Today’s arrests of protesters in downtown Chicago, and the drumbeat of businesses announcing they will close shop at the end of this week, casts further doubt on Chicago's projection that the two-day NATO summit will be a money maker.
“We stand to benefit a little if things go well, but we could get a black eye if they don’t,” says Alan Sanderson, an economist at the University of Chicago.
Alluding to the 1968 Democratic National Convention in Chicago, Sanderson states that disaster could happen if police and protesters get out of hand. Otherwise, Sanderson contends people will mainly be inconvenienced and that the economic effects will be marginal.
Chicago Mayor Rahm Emanuel touted the upcoming summit, scheduled for May 20 and May 21 at McCormick Place convention center, as a chance to raise the city’s profile and boost tourism. A report by World Business Chicago, the city’s non-profit business recruitment arm that is also running summit preparation, pushed that idea.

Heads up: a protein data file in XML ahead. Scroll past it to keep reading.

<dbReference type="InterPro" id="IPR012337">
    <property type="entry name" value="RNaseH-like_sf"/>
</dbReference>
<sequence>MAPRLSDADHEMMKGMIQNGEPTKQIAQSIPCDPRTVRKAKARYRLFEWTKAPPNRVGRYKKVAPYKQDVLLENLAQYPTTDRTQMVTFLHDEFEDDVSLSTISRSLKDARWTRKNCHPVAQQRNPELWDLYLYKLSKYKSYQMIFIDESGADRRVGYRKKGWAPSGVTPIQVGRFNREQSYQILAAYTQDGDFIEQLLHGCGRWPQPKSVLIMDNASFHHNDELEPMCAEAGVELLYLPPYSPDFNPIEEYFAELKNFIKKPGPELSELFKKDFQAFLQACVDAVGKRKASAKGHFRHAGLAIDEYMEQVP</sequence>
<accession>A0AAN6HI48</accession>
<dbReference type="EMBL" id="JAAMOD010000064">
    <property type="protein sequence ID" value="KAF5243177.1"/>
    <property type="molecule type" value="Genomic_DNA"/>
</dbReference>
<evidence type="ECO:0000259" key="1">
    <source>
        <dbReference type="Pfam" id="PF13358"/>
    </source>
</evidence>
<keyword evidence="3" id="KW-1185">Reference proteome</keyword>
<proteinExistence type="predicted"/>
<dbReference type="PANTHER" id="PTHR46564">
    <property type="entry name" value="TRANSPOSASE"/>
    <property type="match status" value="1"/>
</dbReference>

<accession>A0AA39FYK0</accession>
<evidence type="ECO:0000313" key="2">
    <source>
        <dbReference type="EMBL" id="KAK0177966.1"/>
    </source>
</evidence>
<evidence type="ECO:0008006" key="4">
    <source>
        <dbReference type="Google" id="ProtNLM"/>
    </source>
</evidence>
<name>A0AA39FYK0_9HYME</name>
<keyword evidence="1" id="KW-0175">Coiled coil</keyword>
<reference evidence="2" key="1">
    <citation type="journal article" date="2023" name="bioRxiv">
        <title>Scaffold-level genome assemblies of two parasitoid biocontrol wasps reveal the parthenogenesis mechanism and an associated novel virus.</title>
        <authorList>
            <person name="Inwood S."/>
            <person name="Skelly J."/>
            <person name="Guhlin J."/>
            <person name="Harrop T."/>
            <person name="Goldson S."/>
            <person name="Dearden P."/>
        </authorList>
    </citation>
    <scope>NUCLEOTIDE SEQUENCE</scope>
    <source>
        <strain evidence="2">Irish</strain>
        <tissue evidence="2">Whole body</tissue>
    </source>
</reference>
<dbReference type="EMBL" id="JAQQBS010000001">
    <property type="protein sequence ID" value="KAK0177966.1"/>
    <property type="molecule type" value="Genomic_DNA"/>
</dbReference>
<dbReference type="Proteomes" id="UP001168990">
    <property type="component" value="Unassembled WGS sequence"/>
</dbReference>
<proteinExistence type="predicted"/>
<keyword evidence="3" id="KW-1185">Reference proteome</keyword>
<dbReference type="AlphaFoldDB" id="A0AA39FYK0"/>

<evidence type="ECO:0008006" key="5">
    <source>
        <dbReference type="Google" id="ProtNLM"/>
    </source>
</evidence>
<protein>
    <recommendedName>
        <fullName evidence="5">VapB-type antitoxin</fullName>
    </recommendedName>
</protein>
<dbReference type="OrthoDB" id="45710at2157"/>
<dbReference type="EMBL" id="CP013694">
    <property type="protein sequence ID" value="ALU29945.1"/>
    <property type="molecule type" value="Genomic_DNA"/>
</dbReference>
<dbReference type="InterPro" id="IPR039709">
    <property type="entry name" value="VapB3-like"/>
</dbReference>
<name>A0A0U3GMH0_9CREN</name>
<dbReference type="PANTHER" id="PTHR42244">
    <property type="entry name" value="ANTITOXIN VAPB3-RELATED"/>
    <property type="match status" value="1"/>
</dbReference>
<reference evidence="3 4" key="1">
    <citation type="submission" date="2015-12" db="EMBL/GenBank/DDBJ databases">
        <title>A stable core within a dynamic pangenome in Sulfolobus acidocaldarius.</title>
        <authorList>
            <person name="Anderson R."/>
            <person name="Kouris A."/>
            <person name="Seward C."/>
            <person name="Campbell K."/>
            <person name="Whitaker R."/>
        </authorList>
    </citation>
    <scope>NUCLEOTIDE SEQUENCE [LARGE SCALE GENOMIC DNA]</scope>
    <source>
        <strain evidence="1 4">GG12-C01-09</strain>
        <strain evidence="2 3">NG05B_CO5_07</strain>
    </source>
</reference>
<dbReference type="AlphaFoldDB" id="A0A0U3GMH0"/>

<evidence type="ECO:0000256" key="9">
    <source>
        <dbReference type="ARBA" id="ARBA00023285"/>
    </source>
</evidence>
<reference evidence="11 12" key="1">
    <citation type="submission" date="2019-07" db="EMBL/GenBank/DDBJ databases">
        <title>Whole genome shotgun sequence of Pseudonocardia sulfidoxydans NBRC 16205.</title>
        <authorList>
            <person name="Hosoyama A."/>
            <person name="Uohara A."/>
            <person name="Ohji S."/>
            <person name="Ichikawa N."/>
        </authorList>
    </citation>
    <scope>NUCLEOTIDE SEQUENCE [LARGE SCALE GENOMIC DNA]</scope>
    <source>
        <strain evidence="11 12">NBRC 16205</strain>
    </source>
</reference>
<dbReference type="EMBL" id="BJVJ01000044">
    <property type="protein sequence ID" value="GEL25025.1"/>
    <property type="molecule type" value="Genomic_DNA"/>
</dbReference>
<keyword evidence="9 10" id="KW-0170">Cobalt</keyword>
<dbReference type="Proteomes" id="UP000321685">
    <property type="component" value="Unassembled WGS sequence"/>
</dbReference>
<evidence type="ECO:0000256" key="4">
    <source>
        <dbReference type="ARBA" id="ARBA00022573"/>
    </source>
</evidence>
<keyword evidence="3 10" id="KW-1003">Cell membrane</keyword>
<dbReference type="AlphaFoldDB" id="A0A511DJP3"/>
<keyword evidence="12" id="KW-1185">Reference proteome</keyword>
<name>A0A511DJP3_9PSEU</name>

Commissioned for the non-profit by Deloitte consulting, the study, released April 30, claimed the NATO summit could bring in $128.2 million for the city. The figure largely comes from money that hotels will make by hosting diplomats and their staff.
Sanderson says the statistic does not account for the “substitution effect” – i.e. that if not for the NATO summit, other Windy City visitors would probably stay at hotel rooms. Also, Sanderson gave an argument that Chicago community groups also give – money the city raised for NATO planning and security is money that won't go towards schools, infrastructure or a host of other public goods.
Events of the past week also throw the Deloitte/World Business’s report conclusions into question:
* The city announced last week that Lake Shore Drive, parts of the Interstate 55, and numerous roads by McCormick Place will shut down. Also, Metra announced today that they would cancel 11 trains on Monday, May 21.
* The Adler Planetarium, Shedd Aquarium, and Art Institute of Chicago will all be closed for three days for the NATO summit weekend.
* Occupy Chicago and other advocacy groups planned a week’s worth of protests. Just today, advocates for the Catholic Workers movement occupied the lobby of President Barack Obama’s campaign headquarters, leading to eight arrests.
The anticipated protests mean a dramatically increased police presence throughout downtown Chicago.
They also caused some of the city’s biggest downtown employers, including Blue Cross Blue Shield and the American Medical Association, to inform workers that they should not show up to work Friday and Monday. The numerous shut downs come amid Emanuel’s assertion that Chicago will be “open for business” during the summit.